Tags

, , , , , , , ,

images[1]

I have visited Dangriga many times in recent months, but always on business. Dangriga is the administrative center of Stann Creek district in Belize, so my time there was always linked to office hours, unpredictable public service officials, and weather conditions that undermined any attempt of voluntary exploration.

images-5[1]

The first three times, the town appeared neither interesting nor inviting. I saw too many potholes in the trash-lined roads, dilapidatedimages-4[1] public buildings, crowded dwellings unsuitable to live in, dirty store windows, and faded roadside signs with peeling paint. Dogs and people roamed the streets in the steaming heat of the rainy season, and no one looked particularly happy even when dressed in loudly bright colors. I cannot recall seeing any inviting restaurants, so after completing my business, I hurriedly looked for the road exiting the town, and when I found it through the maze of one-way streets, I usually left with a sigh of relief.

images-3[1]

About a month ago, I came across an old issue of the Belize Tourism Industry Association‘s beautiful magazine, Destination Belize. I opened the unusually high quality publication and hungrily scanned the glossy photos and catchy headlines. I found the pages describing Dangriga, and my jaw dropped. Was this the same town I had visited three times already?

The magazine stated that Dangriga  “…is not only the district capital, but to Belizeans, a cultural center”, and claimed that “Dangriga would make a nice day trip, but you will probably want to stay longer.” I learned that it was a town where “…cozy hotels hug the seafront”, and also that “Dangriga is reminiscent of a quiet seaside village along the African coast”, a feature which had totally escaped my attention.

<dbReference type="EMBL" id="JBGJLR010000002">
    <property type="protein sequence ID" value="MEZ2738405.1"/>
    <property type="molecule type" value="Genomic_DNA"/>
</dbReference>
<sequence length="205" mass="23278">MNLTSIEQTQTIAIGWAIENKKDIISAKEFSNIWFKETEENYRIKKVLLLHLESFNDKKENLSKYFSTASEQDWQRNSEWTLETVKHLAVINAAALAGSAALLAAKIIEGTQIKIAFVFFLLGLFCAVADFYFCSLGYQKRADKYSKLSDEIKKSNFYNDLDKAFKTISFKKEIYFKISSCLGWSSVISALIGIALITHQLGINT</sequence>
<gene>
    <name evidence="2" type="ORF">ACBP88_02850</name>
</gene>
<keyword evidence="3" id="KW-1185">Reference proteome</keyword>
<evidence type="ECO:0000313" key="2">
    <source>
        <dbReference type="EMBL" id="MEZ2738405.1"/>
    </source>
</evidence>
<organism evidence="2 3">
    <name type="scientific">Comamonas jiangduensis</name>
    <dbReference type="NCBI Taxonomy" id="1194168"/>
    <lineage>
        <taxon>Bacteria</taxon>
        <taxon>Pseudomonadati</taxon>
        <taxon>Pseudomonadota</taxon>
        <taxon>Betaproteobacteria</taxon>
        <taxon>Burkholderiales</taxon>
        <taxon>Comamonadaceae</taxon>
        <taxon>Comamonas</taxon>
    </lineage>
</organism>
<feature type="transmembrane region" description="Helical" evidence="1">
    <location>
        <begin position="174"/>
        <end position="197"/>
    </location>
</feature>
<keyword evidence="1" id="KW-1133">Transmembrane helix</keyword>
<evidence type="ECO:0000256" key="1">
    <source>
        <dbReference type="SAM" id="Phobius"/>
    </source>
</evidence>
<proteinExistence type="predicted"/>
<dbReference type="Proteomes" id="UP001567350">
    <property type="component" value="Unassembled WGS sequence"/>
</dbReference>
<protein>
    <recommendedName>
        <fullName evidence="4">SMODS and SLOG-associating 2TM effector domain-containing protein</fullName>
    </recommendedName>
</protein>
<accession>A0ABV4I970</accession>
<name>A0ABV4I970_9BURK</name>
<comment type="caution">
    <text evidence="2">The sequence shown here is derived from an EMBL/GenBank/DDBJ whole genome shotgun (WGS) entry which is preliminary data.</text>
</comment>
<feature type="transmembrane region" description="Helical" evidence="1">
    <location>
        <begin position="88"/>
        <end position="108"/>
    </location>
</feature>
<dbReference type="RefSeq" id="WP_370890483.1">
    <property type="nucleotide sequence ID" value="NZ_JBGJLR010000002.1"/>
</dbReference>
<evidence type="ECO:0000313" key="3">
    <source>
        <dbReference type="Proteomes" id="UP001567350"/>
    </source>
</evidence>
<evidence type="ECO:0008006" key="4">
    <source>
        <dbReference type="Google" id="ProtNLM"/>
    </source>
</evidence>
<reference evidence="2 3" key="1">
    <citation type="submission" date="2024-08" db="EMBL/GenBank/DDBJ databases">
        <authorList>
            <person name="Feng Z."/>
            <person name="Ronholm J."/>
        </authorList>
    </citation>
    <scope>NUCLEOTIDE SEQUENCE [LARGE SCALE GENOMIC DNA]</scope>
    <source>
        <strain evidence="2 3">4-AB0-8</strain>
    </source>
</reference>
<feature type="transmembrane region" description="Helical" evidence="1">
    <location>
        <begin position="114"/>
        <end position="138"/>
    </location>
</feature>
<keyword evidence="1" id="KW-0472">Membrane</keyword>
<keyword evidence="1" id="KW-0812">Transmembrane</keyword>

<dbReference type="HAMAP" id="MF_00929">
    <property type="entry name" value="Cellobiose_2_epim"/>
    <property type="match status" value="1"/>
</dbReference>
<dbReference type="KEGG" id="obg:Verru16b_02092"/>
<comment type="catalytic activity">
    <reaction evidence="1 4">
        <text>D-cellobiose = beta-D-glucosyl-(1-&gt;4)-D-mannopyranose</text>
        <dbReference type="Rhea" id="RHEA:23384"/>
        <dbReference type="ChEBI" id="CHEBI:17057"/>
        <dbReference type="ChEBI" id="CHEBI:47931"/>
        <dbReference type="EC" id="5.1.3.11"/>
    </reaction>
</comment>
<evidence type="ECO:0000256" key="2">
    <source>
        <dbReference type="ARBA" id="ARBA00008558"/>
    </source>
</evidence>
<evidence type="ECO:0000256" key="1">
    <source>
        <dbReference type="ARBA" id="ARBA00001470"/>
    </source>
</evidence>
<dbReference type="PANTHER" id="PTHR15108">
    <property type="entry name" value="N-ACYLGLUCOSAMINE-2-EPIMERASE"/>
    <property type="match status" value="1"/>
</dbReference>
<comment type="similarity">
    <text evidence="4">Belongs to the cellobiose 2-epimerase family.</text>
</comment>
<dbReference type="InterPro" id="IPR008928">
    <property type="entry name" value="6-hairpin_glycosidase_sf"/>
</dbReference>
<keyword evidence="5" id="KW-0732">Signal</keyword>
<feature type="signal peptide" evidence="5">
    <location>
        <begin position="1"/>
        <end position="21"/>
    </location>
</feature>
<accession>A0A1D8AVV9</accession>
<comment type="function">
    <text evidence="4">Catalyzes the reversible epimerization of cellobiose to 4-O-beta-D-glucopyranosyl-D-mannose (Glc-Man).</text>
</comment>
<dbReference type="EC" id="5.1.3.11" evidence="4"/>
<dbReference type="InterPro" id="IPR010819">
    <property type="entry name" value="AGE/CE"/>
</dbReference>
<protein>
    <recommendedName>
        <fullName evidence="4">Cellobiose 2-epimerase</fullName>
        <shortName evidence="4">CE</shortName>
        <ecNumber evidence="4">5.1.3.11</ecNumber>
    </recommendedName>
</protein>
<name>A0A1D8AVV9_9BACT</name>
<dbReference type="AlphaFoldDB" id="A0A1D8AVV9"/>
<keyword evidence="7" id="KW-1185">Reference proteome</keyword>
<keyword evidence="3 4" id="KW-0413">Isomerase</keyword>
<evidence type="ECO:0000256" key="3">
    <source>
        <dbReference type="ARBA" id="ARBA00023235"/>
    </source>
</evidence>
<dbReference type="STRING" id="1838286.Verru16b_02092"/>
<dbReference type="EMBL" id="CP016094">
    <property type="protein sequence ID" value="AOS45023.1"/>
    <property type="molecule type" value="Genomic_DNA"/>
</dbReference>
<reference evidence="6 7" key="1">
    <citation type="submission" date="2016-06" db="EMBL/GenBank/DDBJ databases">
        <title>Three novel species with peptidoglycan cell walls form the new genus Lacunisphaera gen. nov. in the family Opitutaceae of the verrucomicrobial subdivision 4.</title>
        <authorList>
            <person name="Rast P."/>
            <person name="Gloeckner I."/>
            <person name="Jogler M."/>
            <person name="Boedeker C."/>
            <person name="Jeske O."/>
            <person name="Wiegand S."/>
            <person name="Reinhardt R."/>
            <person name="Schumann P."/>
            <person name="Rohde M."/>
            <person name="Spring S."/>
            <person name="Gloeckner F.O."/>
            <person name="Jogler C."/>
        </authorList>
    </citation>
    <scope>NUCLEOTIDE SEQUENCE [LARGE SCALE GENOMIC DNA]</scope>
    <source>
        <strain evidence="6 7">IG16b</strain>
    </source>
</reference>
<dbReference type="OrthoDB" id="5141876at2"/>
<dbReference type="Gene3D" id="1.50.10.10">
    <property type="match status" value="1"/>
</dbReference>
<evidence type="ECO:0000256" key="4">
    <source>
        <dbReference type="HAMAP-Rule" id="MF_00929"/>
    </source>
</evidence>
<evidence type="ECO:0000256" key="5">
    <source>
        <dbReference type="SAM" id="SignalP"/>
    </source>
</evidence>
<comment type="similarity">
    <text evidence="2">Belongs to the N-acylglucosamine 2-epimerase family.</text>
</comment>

How could I miss all this? A feverish research revealed many things to see and do in Dangriga, this “capital of culture”, including visiting the Gulisi Garifuna Museum and art galleries, and talk and meet with renowned artists, musicians, traditional doll makers, and storytellers.

The magazine made me want to go back immediately and explore this magical town. I decided that next time I would visit with a purpose of cultural exploration. I even picked a restaurant where I would have lunch: The Riverside Cafe in downtown Dangriga, which “… is a popular place to wait for boats from the cays and has a menu that includes Belizean and Creole foods” (Destination Belize, 2009).

I awaited my next opportunity to visit with wide-eyed curiosity and open minded expectations. When the time came, unfortunately, my hopes and plans were washed away by steady, malevolent rain that began before I got on the road. The Riverside Cafe seemed like a hole-in-a-wall old men’s bar with its rain-washed walls, closed shutters, and dark interior. After wading through puddles with floating trash along the stalls of the central market, I gave up. Soaked to the bone, I got in my car and headed home.

I was somewhat disappointed; Dangriga eluded me once again.

Stubborn as I am, when I pulled into my driveway after the 1.5-hour drive home, the only thing I could think of was: “This dance is not over yet”.

I am looking forward to the next round.

Note: All quotes are from various issues of Destination Belize, The Official Visitor Magazine of the Belize Tourism Industry Association.

 

Read and dream:

1505254_663644550339302_8560183417336027553_n

 

Advertisements